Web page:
Enterprise storage customers say they do not expect to be impressed when Hitachi Ltd. rolls out its new Freedom 9980 high-end storage monolith and TrueNorth software next week at the Networld+Interop tradeshow in Las Vegas.
Customers of EMC Corp.s Symmetrix line, who are the main target of Tokyo-based Hitachis new offering, say they dont see much value in trading Hopkinton, Mass.-based EMCs monolith and the unfilled virtualization and interoperability promises that come with it for Hitachis, unless Hitachis were far less expensive. Hitachi officials would not comment on the announcement.
“We have found in several situations that bigger wasnt always better,” said Bill Gatewood, director of IT operations at Progress Energy Inc., in Raleigh, N.C., a user of 24 terabytes from EMC, Compaq Computer Corp. and Hitachi. “We still focus on the technology, the reliability thats been proven out in the field.”
John Rand, director of planning and reporting for Sears, Roebuck and Co., uses IBM storage and 100 terabytes of EMC storage and said he would be reluctant to switch to Hitachi “unless it was so advantageous cost-wise, which probably EMC would match anyhow.”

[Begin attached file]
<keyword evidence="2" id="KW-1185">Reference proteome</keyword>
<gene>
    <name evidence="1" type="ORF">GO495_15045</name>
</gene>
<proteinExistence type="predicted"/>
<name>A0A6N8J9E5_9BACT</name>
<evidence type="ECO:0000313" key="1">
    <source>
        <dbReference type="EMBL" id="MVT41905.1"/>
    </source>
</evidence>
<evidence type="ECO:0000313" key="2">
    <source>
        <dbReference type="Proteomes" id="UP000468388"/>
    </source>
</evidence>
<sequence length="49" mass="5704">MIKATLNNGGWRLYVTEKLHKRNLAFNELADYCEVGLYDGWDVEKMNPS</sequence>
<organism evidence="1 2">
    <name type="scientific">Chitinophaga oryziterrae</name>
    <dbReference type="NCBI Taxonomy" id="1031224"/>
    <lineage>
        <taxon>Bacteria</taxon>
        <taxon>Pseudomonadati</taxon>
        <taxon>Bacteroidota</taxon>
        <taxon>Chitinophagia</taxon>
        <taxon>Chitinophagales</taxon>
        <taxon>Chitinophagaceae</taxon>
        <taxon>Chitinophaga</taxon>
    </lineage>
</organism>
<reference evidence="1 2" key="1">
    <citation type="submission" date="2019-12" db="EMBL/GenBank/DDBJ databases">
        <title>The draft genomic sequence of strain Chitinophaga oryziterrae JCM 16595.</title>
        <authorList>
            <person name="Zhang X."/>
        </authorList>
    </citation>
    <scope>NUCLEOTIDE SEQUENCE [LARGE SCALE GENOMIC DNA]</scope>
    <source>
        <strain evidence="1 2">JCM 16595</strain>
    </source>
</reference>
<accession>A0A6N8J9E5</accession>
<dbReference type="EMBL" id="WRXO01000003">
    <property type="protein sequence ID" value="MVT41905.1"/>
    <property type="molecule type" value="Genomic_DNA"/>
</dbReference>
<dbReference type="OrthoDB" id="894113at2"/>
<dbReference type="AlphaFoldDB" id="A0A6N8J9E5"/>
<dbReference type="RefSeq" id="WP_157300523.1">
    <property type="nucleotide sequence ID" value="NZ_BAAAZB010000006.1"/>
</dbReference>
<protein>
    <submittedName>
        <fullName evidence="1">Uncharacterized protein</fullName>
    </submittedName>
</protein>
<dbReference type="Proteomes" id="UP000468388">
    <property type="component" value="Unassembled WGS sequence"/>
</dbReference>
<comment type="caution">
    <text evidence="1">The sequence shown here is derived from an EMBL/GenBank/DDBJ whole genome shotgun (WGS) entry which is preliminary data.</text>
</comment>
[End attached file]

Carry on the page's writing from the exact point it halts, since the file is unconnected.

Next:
In addition, “EMCs customer services continues to be fantastic, why would I change,” he said, from his Hoffman Estates, Ill., office. “Its kind of a surprise to me because thats one of the things everyones hitting EMC on,” he said of the 9980s size. “Im not sure I understand.”
But plenty of other companies at N+I will strive for users attention.
American Megatrends Inc., the Norcross, Ga., maker of BIOS systems, will launch MegaRAC G2 host-bus adapters and RTG (ready to go) network-attached storage devices that are pre-configured, officials said.
Hewlett-Packard Co., of Palo Alto, Calif., despite being busy with its acquisition of Houston-based Compaq, will announce plans to resell Imation Corp.s independent storage testing and consulting services. Though Compaq has its own significant consulting arm, HPs storage-specific group “is whats considered an emerging practice. We recognized that there was a resource that we didnt necessarily have,” said Keith Drummond, North American storage practice principle at HP, regarding the special skills of Imation, in Oakdale, Minn.
Old technologies like tape, state-of-the-art concepts like storage-area networks, and future products like IP-based storage will also see news announcements. Those will come from Milpitas, Calif.-based Quantum Corp. and Sony Electronics Inc., of San Jose, Calif., who will separately launch new drives and media.
Also, McData Corp., of Broomfield, Colo., will discuss new SAN software, according to sources, and FalconStor Software Inc., of Melville, N.Y., will launch version 3.0 of their IPStor product.